Friday, 21 October 2011

Film review: The Green Hornet


I can't honestly say why I put this on our Lovefilm list... I think it was a 'recent release' and, since I like superhero movies as a genre, I thought I'd put it on the list and give it a try.  Partly that, and partly that the list was getting a bit low and needing topping up.  Consequently, I had no idea of the Green Hornet's back story, and part way through the film, came to the conclusion that the whole thing was a parody of Batman (rich young bachelor with more money decides to fight crime with the aid of his trusty sidekick and some incredible gadgets).  It is only today, a couple of days after seeing the film, that I've just seen an episode of the 1960s Batman TV series and realised that the Green Hornet really is a genuine 'superhero' character.

In his appearance in the TV series, the Green Hornet appears to act as a supervillian, while acting secretly as a crime-fighter.  They've managed to carry this into the movie adaptation:  he's pretending to be a villian, while actually working to fight crime.  It's easier to see than to explain, but the Green Hornet decides to take over Los Angeles' criminal operations, with the aim of bringing them down in an illegal manner:  cue lots of shooting, explosions and so on, all done in true comic-book style.  Consequently, as his partner points out, they have the police AND the criminals chasing after them.

As complete novices in the criminal and crime-fighting worlds, the Green Hornet and Kato realise that they need help, advice and basically to be told what to do.  This comes in the form of Britt Reid's newly-hired personal assistant, Lenore Case, played by Cameron Diaz, an expert criminologist.  The would-be love triangle between Brett, Kato and Lenore is played for some very amusing scenes, and becomes a point of conflict between the would-be heroes.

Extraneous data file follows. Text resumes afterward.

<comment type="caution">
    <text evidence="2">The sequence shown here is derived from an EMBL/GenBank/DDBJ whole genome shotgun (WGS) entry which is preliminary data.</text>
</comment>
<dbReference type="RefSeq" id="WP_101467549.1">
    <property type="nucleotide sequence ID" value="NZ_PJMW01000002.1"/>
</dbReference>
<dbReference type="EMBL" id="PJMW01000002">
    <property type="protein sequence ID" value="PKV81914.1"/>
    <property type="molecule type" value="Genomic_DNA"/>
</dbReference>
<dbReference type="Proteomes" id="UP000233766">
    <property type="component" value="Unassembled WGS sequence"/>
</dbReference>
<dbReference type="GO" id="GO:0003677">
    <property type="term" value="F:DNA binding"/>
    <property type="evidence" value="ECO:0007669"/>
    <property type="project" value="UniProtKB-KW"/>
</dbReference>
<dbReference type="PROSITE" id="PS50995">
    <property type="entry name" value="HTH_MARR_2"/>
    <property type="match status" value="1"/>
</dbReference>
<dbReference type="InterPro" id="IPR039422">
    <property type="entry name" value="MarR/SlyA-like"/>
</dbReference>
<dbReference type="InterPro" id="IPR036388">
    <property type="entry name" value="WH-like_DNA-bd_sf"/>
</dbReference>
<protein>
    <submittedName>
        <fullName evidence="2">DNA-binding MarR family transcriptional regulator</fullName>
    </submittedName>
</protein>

Starting with the comical concept of pretending to be criminals, but working to fight crime, this film has some extremely amusing points, interspersed with some very funny scenes, and there were various points that had me laughing out loud.  There are plenty of gadgets - I'm sure many of these are based on the Green Hornet's history, so I apologise that I've no idea how relevant they are - there's the heroes' ineptitude played for laughs (in fact, a lengthy fight scene between Kato and Britt is filmed in madcap slapstick style - there's no missing what the directors were going for); and there's an extremely long car chase, involving a car getting stuck in a printing press and subsequently being driven around and office... minus its rear wheels.

There's the obligatory scene where Britt realises that his workaholic, distant father was actually a good man, working to expose a devious plot between criminals and politicians, and subsequently acts to restore his father's good name (and put the head back on his statue, but that's a whole other story), but it's deliberately played down as a serious emotional scene and is kept in line with the pacey comedy of the rest of the film.  To be honest, the whole film really does play as a parody of Batman, so I can't comment on how accurate it is to the original TV or radio series.

I'd like to discuss the final scene in the film, but I can't in too much detail (it would truly spoil the ending) but it involves Britt requiring treatment for a gunshot wound... except he's in too much pain to think rationally.  The ending is entirely in keeping with the story, and also opens the way for a possible sequel.

There are plenty of high-profile actors in supporting roles, which works well as I can't say I've ever seen the lead actors Seth Rogen (Britt Reid) and Jay Chou (Kato) in anything before.  James Franco (Harry Osborn in the Spiderman films) has a short role as a would-be crime boss, Edward James Olmos (Admiral Adama from Battlestar Galactica) features as the editor of Reid's newspaper, the Sentinel, and Tom Wilkinson (Batman Begins, Duplicity, The Full Monty) plays Reid's father.  As I mentioned, Cameron Diaz stars as Reid's personal assistant, and her experience playing comedy definitely helps here.  Everything is comic-book larger-than-life, but somehow it avoids being excessive and while completely unrealistic, manages to carry enough realism (just) to be very funny and engaging as a story.  I like.

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